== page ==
Feel free to express your concerns, your feelings and if my words helped just a bit, then I have done my part.  Regrets dont make a difference, but we all have them.  Guilt also affects us all but it doesnt change what happened.  Dont be so hard on yourself.  You epitomize what we all should be as caregivers...unselfish, giving, of your heart and soul as well as your time...Best wishes for an easier day today..I look forward to knowing how things are going with you and your dad.
PS...the sibling I lost was also because of HIV and at the age of 39 - its a tragic loss when you lose someone so young.  I applaud you:) 
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Reply by charliebrown63
14 Mar 2012, 1:38 AM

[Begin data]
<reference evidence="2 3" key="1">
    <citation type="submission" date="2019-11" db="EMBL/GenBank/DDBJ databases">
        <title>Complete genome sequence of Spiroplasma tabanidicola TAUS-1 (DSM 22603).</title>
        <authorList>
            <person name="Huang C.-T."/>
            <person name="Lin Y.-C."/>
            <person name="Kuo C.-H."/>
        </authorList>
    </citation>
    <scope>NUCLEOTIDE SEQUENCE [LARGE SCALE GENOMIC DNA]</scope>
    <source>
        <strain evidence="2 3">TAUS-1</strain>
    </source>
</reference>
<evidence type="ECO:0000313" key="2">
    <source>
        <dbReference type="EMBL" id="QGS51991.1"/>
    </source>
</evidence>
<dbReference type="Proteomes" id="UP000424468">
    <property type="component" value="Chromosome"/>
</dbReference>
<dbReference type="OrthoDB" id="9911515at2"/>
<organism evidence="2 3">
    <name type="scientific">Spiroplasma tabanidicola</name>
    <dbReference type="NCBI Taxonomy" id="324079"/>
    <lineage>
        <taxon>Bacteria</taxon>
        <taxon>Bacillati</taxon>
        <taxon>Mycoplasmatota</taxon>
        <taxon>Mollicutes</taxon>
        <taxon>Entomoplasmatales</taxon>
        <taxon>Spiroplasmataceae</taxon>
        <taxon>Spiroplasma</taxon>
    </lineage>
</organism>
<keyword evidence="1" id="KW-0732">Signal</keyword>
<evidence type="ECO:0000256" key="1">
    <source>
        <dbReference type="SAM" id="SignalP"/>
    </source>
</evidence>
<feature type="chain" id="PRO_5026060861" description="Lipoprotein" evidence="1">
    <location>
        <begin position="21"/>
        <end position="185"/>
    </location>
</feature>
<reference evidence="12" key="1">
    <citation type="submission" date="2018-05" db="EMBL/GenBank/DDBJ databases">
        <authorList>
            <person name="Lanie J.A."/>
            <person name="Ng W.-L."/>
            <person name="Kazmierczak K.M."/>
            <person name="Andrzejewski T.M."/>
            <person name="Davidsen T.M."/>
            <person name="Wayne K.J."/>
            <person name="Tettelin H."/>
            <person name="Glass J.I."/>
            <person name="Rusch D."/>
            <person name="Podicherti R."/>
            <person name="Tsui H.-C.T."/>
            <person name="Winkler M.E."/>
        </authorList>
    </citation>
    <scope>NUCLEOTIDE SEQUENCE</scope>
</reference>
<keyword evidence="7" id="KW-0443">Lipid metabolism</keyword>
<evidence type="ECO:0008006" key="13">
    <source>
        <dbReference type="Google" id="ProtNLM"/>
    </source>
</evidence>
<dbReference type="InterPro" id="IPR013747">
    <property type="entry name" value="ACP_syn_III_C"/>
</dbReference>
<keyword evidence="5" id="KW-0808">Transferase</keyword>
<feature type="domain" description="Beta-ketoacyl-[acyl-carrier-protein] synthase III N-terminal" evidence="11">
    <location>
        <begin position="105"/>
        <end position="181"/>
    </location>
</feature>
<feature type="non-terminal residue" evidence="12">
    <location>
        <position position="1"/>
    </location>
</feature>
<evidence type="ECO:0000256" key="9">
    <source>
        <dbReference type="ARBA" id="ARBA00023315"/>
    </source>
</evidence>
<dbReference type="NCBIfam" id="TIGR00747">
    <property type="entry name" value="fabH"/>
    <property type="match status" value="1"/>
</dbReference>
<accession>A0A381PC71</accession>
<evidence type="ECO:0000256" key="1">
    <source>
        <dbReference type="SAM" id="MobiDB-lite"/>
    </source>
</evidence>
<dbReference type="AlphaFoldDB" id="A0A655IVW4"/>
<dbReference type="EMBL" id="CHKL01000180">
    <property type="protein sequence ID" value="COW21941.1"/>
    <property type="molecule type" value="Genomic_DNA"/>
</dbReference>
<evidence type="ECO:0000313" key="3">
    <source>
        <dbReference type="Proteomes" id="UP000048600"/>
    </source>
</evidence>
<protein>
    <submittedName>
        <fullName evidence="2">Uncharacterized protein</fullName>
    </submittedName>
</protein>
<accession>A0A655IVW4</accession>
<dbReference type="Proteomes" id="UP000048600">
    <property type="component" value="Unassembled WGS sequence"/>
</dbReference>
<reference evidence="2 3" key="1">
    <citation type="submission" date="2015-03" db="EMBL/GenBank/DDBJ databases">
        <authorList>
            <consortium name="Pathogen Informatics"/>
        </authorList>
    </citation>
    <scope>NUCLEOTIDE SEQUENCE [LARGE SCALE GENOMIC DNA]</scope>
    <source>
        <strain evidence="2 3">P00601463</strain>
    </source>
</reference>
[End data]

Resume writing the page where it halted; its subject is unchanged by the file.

Thanks Nat!   You have helped - no matter how many tmes people tell me that I am a good person - or that I am doing the right thing - and depsite the fact that I am confident that I am doing the right thing, I keep telling myself that I must be an awful person to have to be going through this yet again - but then reality creeps in and lets me know that it is not me that is going to bed every night and not sure if I will wake up in the morning - I cant imagine that - I remember when my sister was sick and my kids were very little at the time - that was 1993 and my boys are now 25 and 21, but I would come home from work and be totally exhausted and I would not even get in the house and they would be pulling on me calling my name - I loved them dearly but I thought I would not get through the rest of the night - and then i would remember her and her sitting in her apartment all by herself - and knowing full well that she was going to die and it could happen any day - That was the strength and the kick in the butt that I needed to get me through the rest of the night and through the rest of her illness,  You know I, like so many people on my position just tend to do and do and do because is that is what is expected.  And then when it is all over, we wonder how we ever do it - I think for me this time, maybe because of the family dynamics and his anger, I am not so sure how I will be at the end of this - Like I said earlier, a little piece of me died when my ex's uncle died - not so sure what my frame of mind will be when dad passes.  As for him - we have done some road tripping - went to toronto last week - just over night  -but we saw the castle loma there - his great great uncle sir henry pellatt built the castle and in all the years that dad lived there, never visited - so we visited and then we visited with some friends of his - they were devostated to see him sooo ill - but hey two more things off his bucket list and it did my heart good to be able to do that for him - as for the cancer itself - well it has gotten worse - ct scan came back two weeks ago now and the tumors  in his liver are substantially bigger and his colon is worse as well as it looks like the cancer has moved to the kidneys - so the inevitable is closer and closer.  Some houskeeping things need to be done yet - ie  Will and powers of attorney - but he knows that it needs to get done - just a matter of approaching the subject - I did it with my sister - and it somehow was easier with her - Anyhow, I am holding up - and he is giving in a bit and does not seem to be so angry - which is good - Still some serious talking left to do - but like I said, one day at a time - Anyhow, thanks again,  Talk to you soon